In various athletic circles, from runners to football players and cyclists, graduated compression gear is one of the most popular accessories you'll find. Commended for its ability to offer support, promote circulation, aid recovery, and maximize endurance, it's hard to attend, or watch, an athletic event without seeing someone in their pressurized gear. Of course, whether you're thinking of investing in a pair of knee compression sleeves to help you overcome those pesky problems with your joints, or you're looking into calf compression as a way of preventing injury, you're going to need all the facts about graduated compression gear.
While it's easy for brands to brag about the properties of the apparel they sell, it's also worth noting that some legitimate science has gone into investigating the way compression gear actually works too, and that's what we're going to examine below.
How Graduated Compression Gear Works
Originally, the compression wear that athletes know and love today was developed as a way for doctors and physiotherapists to help patients treat swelling and inflammation disorders such as lymphedema. As time passed, the same graduated compression gear was also adapted as a way of treating vascular issues as well, because doctors found that graduated compression helped to prevent blood clots in inactive patients, and manage the emergence of varicose veins.
The reason that compression gear was used so freely in the medical world was because - quite simply - it worked. Compression gear accomplishes its task by creating a positive degree of pressure within the one-way valves in veins. The alternating pressure encourages blood in those veins to flow back upwards towards the heart - counteracting the effects of gravity which might otherwise cause the blood to pool within the veins of immobile patients. This is the same reason why frequent air travelers are advised that they should wear compression sleeves to reduce the risk of deep vein thrombosis during lengthy flights.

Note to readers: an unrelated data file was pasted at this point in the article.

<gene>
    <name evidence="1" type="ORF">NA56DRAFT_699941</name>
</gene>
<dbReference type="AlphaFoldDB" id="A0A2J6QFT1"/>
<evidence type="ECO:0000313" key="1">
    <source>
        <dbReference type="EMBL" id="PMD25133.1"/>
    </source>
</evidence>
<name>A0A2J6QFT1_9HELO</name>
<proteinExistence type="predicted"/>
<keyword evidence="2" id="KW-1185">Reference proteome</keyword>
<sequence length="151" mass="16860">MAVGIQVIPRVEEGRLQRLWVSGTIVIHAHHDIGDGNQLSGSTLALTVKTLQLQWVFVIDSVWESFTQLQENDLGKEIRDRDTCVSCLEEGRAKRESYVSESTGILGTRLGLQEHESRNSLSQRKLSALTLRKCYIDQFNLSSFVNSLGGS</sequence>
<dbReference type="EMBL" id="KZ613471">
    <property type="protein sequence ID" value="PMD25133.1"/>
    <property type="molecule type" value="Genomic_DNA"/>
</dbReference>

Graduated Compression Gear for Athletes
After medical circles began to recognize the benefits of graduated compression gear, it wasn't long until runners started to take an interest too - wondering about the effects of compression on endurance performance. Since then, exercise physiologists have begun to investigate whether compression sleeves actually have an impact on performance or recovery.
While the science is limited, there is some evidence that compression sleeves could increase performance in some instances - though their best use is typically for preventing soreness and aiding recovery after challenging training sessions. By improving circulation within the aching limbs, compression sleeves can boost the speed at which athletes recover - helping them to prepare faster for their next race or game.
At the same time, there's something to be said for the fact that athletes seem to feel more comfortable and confident while wearing compression gear. Even if this reaction is little more than a placebo effect, the boost of adrenaline that comes from wearing something that makes you feel better is bound to help you perform better during tests of endurance, speed, and strength.